Timing of Sodium Intake and Nocturnal Sodium Excretion and Blood Pressure in Obese African Americans

  • STATUS
    Recruiting
  • End date
    Jul 31, 2024
  • participants needed
    55
  • sponsor
    University of Alabama at Birmingham
Updated on 24 July 2022
hypertension
Accepts healthy volunteers

Summary

Experimental data have shown that timing of sodium intake impacts diurnal patterns of sodium excretion. The purpose of this study is to test the hypothesis that the time of day for salt intake impacts (1) blood pressure rhythms and urinary sodium excretion and (2) circadian timing of factors responsible for blood pressure regulation and cardiometabolic health in obese individuals. These studies will address two aims. The first aim will test the hypothesis that limiting high salt intake prior to sleep increases day-night differences in blood pressure, improves timing of urinary sodium excretion, and improves metabolic risk factors. The second aim will test the hypothesis that limiting high salt intake prior to sleep preferentially improves rhythmicity in peripheral vs. central circadian clock factors linked to renal sodium handling. The proposed hypothesis-driven studies will determine how timing of sodium intake affects diurnal blood pressure and circadian timing of factors responsible for blood pressure control and metabolic health, with the ultimate goal of identifying novel strategies to treat nocturnal hypertension and metabolic disease in obesity.

Description

Timing of food intake affects a variety of pathophysiological systems. The Western diet, which is high in salt, also contributes to excess morbidity and mortality related to obesity and hypertension. Nocturnal hypertension frequently occurs in obesity and is recognized as an important consequence of hypertension risk, yet the mechanisms involved in this phenomenon are poorly understood. Experimental data from our group have shown that timing of sodium intake impacts diurnal patterns of sodium excretion. Further, we recently reported that high salt intake causes a shift in expression of circadian control genes in the kidney. Additional studies demonstrate that obese animals have an impaired response to a natriuretic stimulus.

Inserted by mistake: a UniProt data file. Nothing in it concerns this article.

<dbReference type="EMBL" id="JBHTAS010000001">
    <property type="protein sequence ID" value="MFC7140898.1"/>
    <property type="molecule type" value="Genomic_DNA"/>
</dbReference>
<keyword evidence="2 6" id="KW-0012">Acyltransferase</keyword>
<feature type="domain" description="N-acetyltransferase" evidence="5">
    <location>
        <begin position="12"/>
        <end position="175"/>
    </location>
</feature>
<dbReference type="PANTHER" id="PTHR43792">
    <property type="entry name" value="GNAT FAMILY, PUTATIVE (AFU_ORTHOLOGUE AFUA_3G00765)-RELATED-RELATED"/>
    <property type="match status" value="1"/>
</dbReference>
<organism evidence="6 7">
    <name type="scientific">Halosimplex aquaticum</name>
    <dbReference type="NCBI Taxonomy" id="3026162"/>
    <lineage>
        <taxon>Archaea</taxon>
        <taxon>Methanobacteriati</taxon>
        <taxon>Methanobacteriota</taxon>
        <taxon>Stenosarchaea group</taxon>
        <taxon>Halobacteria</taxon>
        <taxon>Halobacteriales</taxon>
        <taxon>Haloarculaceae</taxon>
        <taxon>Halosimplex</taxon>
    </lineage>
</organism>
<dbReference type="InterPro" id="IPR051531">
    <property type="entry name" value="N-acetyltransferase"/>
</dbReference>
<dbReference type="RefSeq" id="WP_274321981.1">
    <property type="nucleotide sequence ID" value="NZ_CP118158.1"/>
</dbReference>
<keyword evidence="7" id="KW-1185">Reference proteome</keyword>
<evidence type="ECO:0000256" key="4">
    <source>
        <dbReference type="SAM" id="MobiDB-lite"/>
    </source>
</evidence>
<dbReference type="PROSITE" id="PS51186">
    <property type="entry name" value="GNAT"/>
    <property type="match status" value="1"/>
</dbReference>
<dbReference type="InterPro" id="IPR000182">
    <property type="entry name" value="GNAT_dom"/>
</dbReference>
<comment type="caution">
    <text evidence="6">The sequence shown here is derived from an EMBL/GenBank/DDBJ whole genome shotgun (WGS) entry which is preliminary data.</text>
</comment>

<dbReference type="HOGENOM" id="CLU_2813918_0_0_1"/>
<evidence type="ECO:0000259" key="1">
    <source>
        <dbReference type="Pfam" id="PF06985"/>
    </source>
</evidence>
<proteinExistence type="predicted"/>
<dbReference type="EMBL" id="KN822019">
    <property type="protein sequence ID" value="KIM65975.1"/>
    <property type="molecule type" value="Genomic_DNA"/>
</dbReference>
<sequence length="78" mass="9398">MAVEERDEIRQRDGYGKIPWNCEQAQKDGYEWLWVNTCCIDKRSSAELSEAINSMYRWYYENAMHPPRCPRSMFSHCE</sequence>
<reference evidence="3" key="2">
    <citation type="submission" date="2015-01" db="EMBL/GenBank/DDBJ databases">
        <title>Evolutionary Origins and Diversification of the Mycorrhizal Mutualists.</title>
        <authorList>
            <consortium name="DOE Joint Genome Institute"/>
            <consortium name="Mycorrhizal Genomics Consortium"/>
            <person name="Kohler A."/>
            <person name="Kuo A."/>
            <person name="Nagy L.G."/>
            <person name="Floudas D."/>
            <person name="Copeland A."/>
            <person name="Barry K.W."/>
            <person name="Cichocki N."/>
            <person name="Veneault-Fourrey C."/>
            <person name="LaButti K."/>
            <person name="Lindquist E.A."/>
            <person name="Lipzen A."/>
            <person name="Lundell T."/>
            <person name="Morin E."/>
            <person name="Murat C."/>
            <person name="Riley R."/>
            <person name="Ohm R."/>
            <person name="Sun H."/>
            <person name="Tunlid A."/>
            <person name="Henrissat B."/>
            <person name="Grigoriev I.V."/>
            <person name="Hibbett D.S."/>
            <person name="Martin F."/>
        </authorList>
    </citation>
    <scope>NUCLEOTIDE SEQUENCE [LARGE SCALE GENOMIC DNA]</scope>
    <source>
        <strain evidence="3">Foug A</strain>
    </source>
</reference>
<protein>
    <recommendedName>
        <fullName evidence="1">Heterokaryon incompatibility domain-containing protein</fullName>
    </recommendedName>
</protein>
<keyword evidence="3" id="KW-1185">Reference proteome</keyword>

Given the established contribution of high salt intake to obesity-dependent hypertension, particularly, nocturnal hypertension, we hypothesize that the time of day for salt intake impacts (1) blood pressure rhythms and urinary sodium excretion and (2) circadian timing of factors responsible for blood pressure regulation and cardiometabolic health in obese individuals. We will conduct a cross-over feeding study of 55 obese adults.

These studies will address two aims. The first aim will test the hypothesis that limiting high salt intake prior to sleep increases day-night differences in blood pressure, improves timing of urinary sodium excretion, and improves metabolic risk factors. We will monitor 24-hour blood pressure by ambulatory blood pressure monitoring to determine the role of timing of sodium intake on diurnal blood pressure patterns. Day- and night-time sodium excretion will be used to determine whether improvements in blood pressure are mediated by enhanced sodium excretion during the day. We will also assess the effects of timing of sodium intake on lipids, leptin, adiponectin, insulin sensitivity, inflammatory cytokines, and immune cell activation over 24 hours.